Nielsen Holdings has settled a racial discrimination lawsuit months after a longtime Black executive, Cheryl Grace, accused the global data and measurement company of fostering a racially hostile work environment.
As part of the agreement, both sides were not allowed to disclose the terms.
However, on March 18, Grace on social media announced her resignation from Nielsen and the launch of Powerful Penny, her own executive coaching and consulting firm.
Nielsen’s settlement with Grace ended a national protest by the Southern Christian Leadership Conference. Nielsen was accused of racial bias in promoting and keeping Black executives, based on Grace’s lawsuit. The SCLC launched a campaign to diversify America’s corporate boardrooms and executive ranks. “This is a breakthrough moment,” SCLC President and CEO Dr. Charles Steele said.
“We wrote to the chairman and CEO of Nielsen. We met with them via the internet, and we urged them to settle this lawsuit filed by Ms. Grace, and, in just a few months, Nielsen has decided to resolve it. I commend Nielsen for doing the right thing. I think they took the SCLC and the movement very seriously. We followed the six steps of direct action as introduced by Dr. King, which is still effective today.”
In February, the SCLC organized a protest outside Nielsen’s office in the Loop, but it was cancelled because of a winter blizzard. Nielsen reportedly ended negotiation talks with Grace after the SCLC launch-ed the national protest against the company.
Nielsen maintained that Grace’s lawsuit had no merit. Last month, a spokesperson at Nielsen said ‘the company has not discriminated or retaliated against Ms. Grace in any way. Nielsen believes that fostering diversity, equity, and inclusion in all aspects of our workforce and products is the right thing to do, and crucial to the success of our business and all businesses.”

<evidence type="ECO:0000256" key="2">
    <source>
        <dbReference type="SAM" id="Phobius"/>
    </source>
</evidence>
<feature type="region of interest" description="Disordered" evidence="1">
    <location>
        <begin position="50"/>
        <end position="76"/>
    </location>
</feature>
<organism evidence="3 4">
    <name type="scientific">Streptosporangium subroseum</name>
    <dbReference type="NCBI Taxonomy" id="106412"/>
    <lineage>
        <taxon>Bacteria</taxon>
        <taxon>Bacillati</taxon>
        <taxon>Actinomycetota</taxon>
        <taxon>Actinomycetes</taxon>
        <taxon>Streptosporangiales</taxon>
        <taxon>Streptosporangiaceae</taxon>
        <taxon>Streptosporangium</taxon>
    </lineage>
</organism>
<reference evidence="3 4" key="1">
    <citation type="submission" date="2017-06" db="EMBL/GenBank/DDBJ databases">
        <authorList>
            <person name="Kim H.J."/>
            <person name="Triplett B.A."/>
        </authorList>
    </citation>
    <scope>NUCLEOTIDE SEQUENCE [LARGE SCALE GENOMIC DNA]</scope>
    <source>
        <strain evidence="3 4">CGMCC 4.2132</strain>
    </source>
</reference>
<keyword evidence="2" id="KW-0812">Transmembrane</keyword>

Nielsen collects data on consumer spending habits and produces audience ratings of television shows that help networks and local stations set advertising rates.
Grace, who served as Nielsen’s senior vice president of global marketing, shopper and consumer engagement, worked at the company for 16 years. At Nielsen, she was credited with creating the company’s annual reports that spotlight the multi-billion-dollar spending power of Blacks, Hispanics and Asians. During these efforts, Grace became the national face in promoting multicultural consumer relations, and she became a respected and trusted source among national Black organizations.
Black-owned media companies and Historically Black College and Universities (HBCU’s) have used the reports to secure funding for programs and services that address poverty and nurture the development of future Black leaders.
Despite these achievements and consistently high performance, Grace, in her lawsuit against Nielsen, said racial bias had blocked her efforts in climbing the ranks and entry into the C-Suite. Grace said she held her senior vice president role for 13 out of the 16 years she worked at Nielsen citing numerous failed attempts to be promoted higher.
After sharing her concerns with CEO and chief diversity officer David Kenny, Grace alleged that Nielsen marginalized her as she struggled to work in a hostile work environment. Two months after Grace filed her lawsuit against Nielsen, the SCLC in December launched a national campaign called “From the Streets to the Suites,” targeting corporations that have been hit with discrimination lawsuits. The campaign aimed to bring both sides to the table to resolve issues and to change a corporate culture that has been known for systemic racism. Nielsen was the first of the companies targeted by the SCLC.
The SCLC based its campaign on a 2019 report from goodjobsfirst.org that reported 99 percent of America’s Fortune 500 companies have made payments to plaintiffs in at least one employment discrimination or harassment lawsuit since 2000.
Most of the suits ended in confidential settlements, according to the report.
In cases involving 189 Fortune 500 companies, about $1.9 billion in settlements was paid. In 238 cases resolved by the U.S. Equal Employment Opportunity Commission, $356 million in settlements was paid, and 1.5 billion was paid in 176 private lawsuits.
“Those corporations are doing what they should have been doing,” Steele said. “But the Streets to the Suites Initiative is to monitor those corporations and make sure they are delivering on their commitments, and it is to place the spotlight on other corporations that refuse to do what is right when it comes to being fair and just to all of its employees and consumers.”